Ancient Wisdom

Aviation is full of wise sayings. Some of them are useful.

Darragh Owens explores the aviation proverbs we like to quote to each other


Mercury: early aviator, great communicator

Besides promoting other changes in our skills, attitudes and knowledge, learning to fly requires substantial additions to our everyday vocabulary. During the process of becoming an aviator we expand the range of our natural language, to absorb glossaries of unfamiliar terms: including various ground studies, in arcane jargon of radio and cockpit procedure, and to be able to communicate meaningfully with others in the aeronautical world.

Alongside this technical terminology, however, the new student pilot will soon enough start to hear various wise-sounding phrases and sayings from instructors or fellow-learners: pithy aphorisms which purport to embody the essence of aviation wisdom, distilled from decades of human encounters with the rigours of the air. Many a novice pilot will soon find themselves repeating these gems in a knowing tone of voice, anxious perhaps to display their burgeoning grasp of the essentials of flying – but also genuinely wanting to deepen their sense of its ‘inner game’, in the interest of greater efficiency, safety, and not least the pure pleasure of getting airborne.

Over the years you will come to hear scores of these axioms of airmanship, some of which have more validity than others. Recently I took to reflecting on which, if any, of them have impacted on my flying, and which can be usefully related to students in order to make them better pilots. There is a vast number of them to choose from, those that follow are just a sample.

I’d rather be down here wishing I was up there, than be up there wishing I was down here

This is valid enough, but is something of an abstraction to the beginner pilot, and muttering it as a piece of helpful advice won’t leave much initial impression. Its true gut-impact generally hits home during that first nasty weather encounter. The forecast benign conditions haven’t held sway, and just twenty minutes into an early solo-cross country beads of sweat are prickling your brow. It’s time to turn back. Bloody hell, it doesn’t look very attractive in the homeward direction, either. Knuckles whiten. You end up scud-running back, finally catching a glimpse of the field when you’re nearly on top of it, and touching down just before ATC declares conditions IFR-only. Now you know what that saying means.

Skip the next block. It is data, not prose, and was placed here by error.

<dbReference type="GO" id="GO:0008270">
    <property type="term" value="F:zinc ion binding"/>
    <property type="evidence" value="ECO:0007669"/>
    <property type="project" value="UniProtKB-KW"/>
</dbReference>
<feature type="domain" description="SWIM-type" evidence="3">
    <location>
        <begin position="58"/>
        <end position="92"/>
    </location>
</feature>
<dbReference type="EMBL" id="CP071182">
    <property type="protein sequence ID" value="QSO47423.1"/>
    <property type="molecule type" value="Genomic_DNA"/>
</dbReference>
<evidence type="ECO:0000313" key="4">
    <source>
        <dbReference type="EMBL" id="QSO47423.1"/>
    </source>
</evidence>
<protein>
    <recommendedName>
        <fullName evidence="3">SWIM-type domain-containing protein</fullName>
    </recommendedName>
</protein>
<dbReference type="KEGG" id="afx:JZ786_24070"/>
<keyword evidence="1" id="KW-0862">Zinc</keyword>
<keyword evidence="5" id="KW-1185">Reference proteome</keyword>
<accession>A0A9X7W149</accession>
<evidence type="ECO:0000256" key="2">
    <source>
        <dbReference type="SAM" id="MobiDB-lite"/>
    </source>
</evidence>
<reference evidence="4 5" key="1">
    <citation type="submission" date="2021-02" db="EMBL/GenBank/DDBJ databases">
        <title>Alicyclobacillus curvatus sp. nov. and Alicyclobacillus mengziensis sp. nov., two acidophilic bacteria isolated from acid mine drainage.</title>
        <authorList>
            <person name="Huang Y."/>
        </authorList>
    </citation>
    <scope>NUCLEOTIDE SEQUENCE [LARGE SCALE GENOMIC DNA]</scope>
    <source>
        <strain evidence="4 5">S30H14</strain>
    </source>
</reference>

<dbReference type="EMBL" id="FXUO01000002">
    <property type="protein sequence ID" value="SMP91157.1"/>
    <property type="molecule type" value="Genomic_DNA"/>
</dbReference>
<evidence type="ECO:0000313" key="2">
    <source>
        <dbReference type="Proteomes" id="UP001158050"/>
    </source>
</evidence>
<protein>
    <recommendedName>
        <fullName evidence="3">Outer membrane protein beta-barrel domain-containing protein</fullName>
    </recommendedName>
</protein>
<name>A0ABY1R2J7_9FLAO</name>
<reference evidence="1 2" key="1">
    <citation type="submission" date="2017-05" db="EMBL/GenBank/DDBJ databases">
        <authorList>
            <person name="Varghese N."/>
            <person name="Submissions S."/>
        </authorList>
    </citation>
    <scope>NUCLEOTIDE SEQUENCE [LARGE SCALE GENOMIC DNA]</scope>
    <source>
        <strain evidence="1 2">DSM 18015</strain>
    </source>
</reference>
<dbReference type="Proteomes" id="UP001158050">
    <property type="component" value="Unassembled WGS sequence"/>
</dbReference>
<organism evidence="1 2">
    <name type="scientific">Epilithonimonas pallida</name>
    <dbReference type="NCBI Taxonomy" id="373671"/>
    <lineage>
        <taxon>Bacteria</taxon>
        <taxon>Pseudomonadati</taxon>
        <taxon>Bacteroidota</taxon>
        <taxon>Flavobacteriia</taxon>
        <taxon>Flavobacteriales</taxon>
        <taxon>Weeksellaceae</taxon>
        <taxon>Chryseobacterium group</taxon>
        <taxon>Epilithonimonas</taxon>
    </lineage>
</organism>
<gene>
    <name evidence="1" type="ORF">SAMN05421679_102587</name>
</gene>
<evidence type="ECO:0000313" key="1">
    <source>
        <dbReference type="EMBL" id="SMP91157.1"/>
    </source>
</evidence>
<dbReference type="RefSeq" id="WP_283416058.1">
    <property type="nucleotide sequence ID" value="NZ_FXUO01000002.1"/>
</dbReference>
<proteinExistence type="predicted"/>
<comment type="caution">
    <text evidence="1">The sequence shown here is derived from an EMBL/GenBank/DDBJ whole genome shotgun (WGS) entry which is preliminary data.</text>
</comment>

Flying is hours of boredom, punctuated by moments of stark terror

This is a dangerous idea. If flying is ‘boring’ for you, then you shouldn’t be doing it. That applies to virtually any human activity. Good pilots find plenty to be absorbed with during every phase of flight. This little adage also sets up the notion that non-normal events should be occasions of terror. If that’s the case then you probably won’t deal with them correctly. Rather than terror, the correct response must be one of deliberate, focused, corrective action. Yes, your stomach might be tied in knots. But get over that while you deal with the problem. There’s plenty of time for agonising (and analysing) when you’re safely back at base, thumping the coffee machine.


The three most useless things in aviation:

Fuel on the ground,

Runway behind you,

Sky above you


This is another quip which is full of good advice – except when it isn’t. Leaving some fuel on the ground might not be such a bad idea, if filling the tanks will put your craft over the maximum permitted gross weight. Sky above you isn’t of much advantage if you’re coming in too high on final approach. Runway behind you – OK, fair enough, use a safe runway length for take-off. But if that means you’ve insisted on taxying all the way to the threshold of a 12,000 foot runway at a busy airport in your C152, rather than accept the intersection take-off with 7,000 feet and a ten knot headwind available, then you’re going to annoy more than a few people. So apply common sense.